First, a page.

In the news coverage of the May 22 terrorist bombing in Manchester, England, perhaps you saw a small item about a homeless man named Stephen Jones. He had been sleeping on the street outside the arena when the blast occurred. As soon as he saw the wounded survivors—most of them children—he rushed in to help, pulling nails from the homemade bomb out of their skin.

Stephen, a former bricklayer with no medical experience, was a highly unlikely first responder. But that didn’t stop him. Later hailed as a hero, he shrugged it off. “I class myself as a normal citizen that would’ve done the same as anybody else would’ve done,” he said.

Stories like this remind me of how God uses ordinary people in powerful ways. Sometimes the greatest impact comes from the very last person we’d expect, challenging our conviction that certain qualifications and skills are necessary to be useful to society. Read More

Those Who Are Truly Forgiven, Truly Forgive


We need daily pardon and daily protection as well as daily provision. So after Jesus taught us to pray, “give us today our daily bread,” He also taught us to pray, “and forgive us our debts, as we also have forgiven our debtors. And lead us not into temptation, but deliver us from evil” (Matt. 6:12–13).

These petitions are for fallen sinners — for people who are often tempted to sin, and sometimes give in. Even before we face these temptations, we should ask God to keep us safe from what John Calvin called in his Institutes “the violent assaults of Satan.” In asking not to be led into temptation, we are not requesting that we will never be tempted at all, but that when we are tempted God will deliver us from Satan’s deadly attacks.

But what about the times when we do sin and fall into spiritual debt? How should we pray then? Read More

How to Preach Well According to Martin Luther


Early in his ministry, Martin Luther sarcastically described his “lazy” life of ministry in Wittenberg:

“All day long I do nothing but write letters… I preach at the monastery, I am a lector during mealtimes, I am asked daily to preach in the city church, I have to supervise the program of study… I lecture on Paul and I am still collecting material on the Psalms… See what a lazy man I am!”1

On top of his many other responsibilities, Luther was a preaching machine. He preached an estimated 4,000 sermons in his lifetime, of which we have approximately 2,300 of those sermons preserved today.

On average, Luther preached 120 sermons per year. That equates to roughly one sermon every three days.2 And most pastors today preach only one sermon a week and think the weight of their preaching load is heavy!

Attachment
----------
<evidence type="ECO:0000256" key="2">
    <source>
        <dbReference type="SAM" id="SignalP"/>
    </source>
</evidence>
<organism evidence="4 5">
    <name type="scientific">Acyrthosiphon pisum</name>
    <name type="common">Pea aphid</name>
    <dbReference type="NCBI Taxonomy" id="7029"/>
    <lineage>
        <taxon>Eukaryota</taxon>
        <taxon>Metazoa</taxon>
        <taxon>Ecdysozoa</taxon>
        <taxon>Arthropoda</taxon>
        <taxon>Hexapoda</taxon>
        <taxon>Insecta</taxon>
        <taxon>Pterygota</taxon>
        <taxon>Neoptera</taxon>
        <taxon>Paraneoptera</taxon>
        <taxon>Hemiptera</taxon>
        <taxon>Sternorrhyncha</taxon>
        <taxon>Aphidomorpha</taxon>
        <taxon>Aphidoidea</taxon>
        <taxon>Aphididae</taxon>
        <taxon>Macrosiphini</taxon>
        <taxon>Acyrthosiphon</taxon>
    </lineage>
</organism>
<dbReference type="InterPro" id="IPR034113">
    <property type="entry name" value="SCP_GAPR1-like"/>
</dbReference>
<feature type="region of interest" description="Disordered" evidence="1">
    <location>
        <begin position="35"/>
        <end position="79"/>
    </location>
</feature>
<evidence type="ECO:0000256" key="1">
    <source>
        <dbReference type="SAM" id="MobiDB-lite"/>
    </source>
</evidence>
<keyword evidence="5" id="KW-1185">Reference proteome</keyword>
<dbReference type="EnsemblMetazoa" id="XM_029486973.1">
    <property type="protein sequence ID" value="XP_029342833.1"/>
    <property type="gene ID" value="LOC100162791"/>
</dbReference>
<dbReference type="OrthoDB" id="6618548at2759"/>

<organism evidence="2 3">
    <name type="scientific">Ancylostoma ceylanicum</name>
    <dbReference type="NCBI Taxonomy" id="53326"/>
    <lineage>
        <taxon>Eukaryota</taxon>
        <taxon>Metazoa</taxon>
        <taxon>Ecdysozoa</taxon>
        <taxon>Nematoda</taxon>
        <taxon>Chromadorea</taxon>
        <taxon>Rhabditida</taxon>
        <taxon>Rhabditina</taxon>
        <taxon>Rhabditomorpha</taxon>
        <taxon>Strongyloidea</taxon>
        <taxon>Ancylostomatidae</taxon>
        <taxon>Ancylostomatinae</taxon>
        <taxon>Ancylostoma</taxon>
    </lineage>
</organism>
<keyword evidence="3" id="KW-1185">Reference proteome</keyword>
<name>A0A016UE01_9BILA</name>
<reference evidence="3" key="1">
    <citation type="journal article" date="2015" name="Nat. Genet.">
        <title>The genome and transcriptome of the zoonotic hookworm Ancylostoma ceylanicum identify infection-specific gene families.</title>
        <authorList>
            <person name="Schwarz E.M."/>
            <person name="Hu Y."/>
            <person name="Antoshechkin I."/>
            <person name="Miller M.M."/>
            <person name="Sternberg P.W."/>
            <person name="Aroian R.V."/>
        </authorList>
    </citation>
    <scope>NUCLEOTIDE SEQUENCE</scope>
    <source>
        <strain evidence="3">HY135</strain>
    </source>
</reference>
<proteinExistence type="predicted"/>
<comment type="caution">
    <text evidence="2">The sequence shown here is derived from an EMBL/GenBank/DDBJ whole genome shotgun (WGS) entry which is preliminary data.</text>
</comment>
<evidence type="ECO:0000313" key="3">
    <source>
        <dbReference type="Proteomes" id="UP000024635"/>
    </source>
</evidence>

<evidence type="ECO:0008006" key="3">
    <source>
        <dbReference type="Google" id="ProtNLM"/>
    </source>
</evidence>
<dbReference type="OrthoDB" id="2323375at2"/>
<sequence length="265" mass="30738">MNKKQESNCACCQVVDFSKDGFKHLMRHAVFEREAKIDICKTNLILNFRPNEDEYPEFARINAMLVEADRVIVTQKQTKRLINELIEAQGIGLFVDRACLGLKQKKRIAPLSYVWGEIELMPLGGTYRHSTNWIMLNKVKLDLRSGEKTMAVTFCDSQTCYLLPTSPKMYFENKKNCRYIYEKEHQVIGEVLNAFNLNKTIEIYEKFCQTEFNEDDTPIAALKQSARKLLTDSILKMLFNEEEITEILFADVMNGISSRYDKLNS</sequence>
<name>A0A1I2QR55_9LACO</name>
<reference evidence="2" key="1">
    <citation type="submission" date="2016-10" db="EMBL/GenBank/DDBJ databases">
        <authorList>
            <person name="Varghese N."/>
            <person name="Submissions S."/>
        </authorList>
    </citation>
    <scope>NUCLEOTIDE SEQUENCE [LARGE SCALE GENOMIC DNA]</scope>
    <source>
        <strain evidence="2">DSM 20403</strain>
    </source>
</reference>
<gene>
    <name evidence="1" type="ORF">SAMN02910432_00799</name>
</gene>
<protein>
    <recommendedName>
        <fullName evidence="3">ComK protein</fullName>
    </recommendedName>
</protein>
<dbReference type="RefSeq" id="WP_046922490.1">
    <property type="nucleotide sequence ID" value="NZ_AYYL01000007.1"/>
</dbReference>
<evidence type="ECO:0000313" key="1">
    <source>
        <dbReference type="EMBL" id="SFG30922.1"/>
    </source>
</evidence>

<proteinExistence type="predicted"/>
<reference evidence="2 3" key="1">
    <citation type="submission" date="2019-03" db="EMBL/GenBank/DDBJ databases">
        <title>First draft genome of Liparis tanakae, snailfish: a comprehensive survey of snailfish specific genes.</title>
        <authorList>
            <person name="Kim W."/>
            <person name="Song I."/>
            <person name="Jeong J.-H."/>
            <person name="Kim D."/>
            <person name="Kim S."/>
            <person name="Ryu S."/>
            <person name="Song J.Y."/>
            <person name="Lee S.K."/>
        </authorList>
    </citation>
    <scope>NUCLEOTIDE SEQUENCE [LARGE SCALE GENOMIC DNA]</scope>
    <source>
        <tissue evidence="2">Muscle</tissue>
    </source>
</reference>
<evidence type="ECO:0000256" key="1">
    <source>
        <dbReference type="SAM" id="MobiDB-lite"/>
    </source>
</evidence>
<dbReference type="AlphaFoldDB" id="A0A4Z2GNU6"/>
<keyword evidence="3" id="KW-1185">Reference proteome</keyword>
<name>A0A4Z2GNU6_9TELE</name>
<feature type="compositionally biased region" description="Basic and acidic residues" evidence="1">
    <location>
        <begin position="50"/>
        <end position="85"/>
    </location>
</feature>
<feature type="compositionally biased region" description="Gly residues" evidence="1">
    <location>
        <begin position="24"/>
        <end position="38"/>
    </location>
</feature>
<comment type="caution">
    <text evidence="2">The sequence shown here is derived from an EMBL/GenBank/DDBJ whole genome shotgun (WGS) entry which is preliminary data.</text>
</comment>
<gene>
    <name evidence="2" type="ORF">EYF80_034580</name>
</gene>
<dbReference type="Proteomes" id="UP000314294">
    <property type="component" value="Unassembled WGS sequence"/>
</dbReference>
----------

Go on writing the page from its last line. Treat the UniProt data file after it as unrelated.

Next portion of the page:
Ironically, Luther never desired to preach. Luther was ordained as a priest in 1507, but being a priest did not always mean being a preacher. In 1530, Luther wrote a letter to encourage another preacher in which he described his reluctance to accept the call to preach:

“I feared the pulpit perhaps as greatly as you do; yet I had to do it; I was forced to preach. Ah, how I feared the pulpit! Under this pear tree I advanced fifteen arguments to Dr. Staupitz; with them I declined my call. But they did me no good.”3

Despite his fear of preaching and a thorough attempt to decline, Luther reluctantly succumbed to the calling. This defining moment would begin a ministry that changed the course of preaching in the church, greatly impacting the way many pastors preach today.

For the sake of this article, we will examine only three hallmarks of Luther’s preaching that have heavily influenced the church today:

Preaching should be:

1.central to the church worship service,
2. founded on God’s Word,
3. and spoken in the simple language of ordinary people. Read More

The Beautiful Music of United Prayer


Imagine a master conductor gearing up to lead a large symphony orchestra in a beautiful rendition of Handel’s Messiah. The strings are tuned. The woodwind section is ready. The brass section is in place. The percussionists are set. The conductor steps to his platform with the applause of the crowded concert hall. At the magic moment he raises the baton. Musicians are at attention and the audience waits with bated breath. Then comes the downward stroke signaling the beginning of the musical masterpiece.

Instantaneously, something goes wrong. Horribly wrong. Even though each member of the orchestra has a perfect copy of the score for The Messiah, each musician decides to simply play whatever personal refrain comes to mind. None is the same. Disconnected tunes from Bach to rock spoil the moment. The violins, violas, and cellos compete in sounds of complete chaos. Individual percussionists pound random, incoherent beats. The horns blow a disarray of discordant notes. The woodwinds are just as disengaged with the score as the rest of the orchestra. The pandemonium that fills the air bears absolutely no resemblance to Handel’s composition.

The audience is baffled at the excruciating sound coming from the stage. What was intended to be a glorious concert of exquisite coordinated talent is now a bungled, confused disaster with no harmonies, no order, and none of the beauty that had been expected. Read More